Examining a cross-section of delicate tissue – such as that of a developing brain – is often a painstaking process, one that requires scientists to slice the fragile material as thinly as possible so light can pass through under a microscope. Fitting those pieces back together into a whole piece is also difficult and typically yields imperfect results.
But thanks to a new technique known as CLARITY, Linda Rinaman and Huiyuan Zheng, faculty in the Department of Neuroscience, are able to produce three-dimensional images using thicker slices of the brain and a simplified preparation method developed by Zheng. The result is a remarkably clear image of the tissue using vivid, fluorescent colors to differentiate between components within the sample. Even better, the sample remains intact, so researchers can examine the same piece of tissue several times without having to fit slices back together.
Zheng and Rinaman first learned about the CLARITY technology during a keynote lecture given by its creator, Karl Deisseroth of Stanford University. Intrigued by the ability to look at such clear images while retaining the integrity of the sample, they convinced the Dietrich School of Arts and Sciences to purchase a microscope capable of imaging CLARITY-processed samples, and install it in the Microscopy and Imaging Suite. Only a handful of these microscopes are currently in use in the United States.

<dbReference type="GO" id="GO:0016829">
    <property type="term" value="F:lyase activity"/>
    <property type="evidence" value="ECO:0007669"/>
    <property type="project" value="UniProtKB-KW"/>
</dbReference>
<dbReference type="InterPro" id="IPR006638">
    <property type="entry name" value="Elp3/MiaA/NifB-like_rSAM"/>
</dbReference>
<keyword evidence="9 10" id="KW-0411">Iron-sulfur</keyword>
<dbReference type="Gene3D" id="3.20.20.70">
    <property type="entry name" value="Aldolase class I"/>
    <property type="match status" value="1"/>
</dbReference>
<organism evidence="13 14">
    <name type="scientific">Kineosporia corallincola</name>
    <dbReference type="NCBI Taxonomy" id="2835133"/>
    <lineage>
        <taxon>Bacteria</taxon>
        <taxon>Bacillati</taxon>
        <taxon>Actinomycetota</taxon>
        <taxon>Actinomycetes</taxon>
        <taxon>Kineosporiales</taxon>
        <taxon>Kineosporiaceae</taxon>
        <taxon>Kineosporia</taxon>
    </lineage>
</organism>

The suite’s director, Tom Harper, was pleased by the new instrument’s quality and the fact that its objective lens is interchangeable with another confocal and multi-photon microscope from the same manufacturer.
“I really thought it would be a good addition to this facility,” Harper says. “It’s very cutting-edge. I’m always anxious to keep things upgraded.”
The procedure for using CLARITY to prepare samples and them image them on the new microscope is somewhat complex and requires specialized training, but Zheng was able to create a cheaper, simpler sample preparation method that is featured in the journal Brain Structure & Function and was presented at the Society for Neuroscience. In addition to overseeing the microscopy suite, Harper also created posters for the presentation using a 42-inch, six-color printer that captured the caliber of CLARITY’s images.
“He’s very patient. He’s a really good teacher,” says Rinaman, whom Harper trained in the use of the confocal microscope she and Zheng used to image the CLARITY samples.
Harper says visiting colleagues have been impressed when he shows them the suite’s latest instrument.
“We want to be able to have a modern facility that can perform the latest techniques, which are constantly being improved and developed,” he says.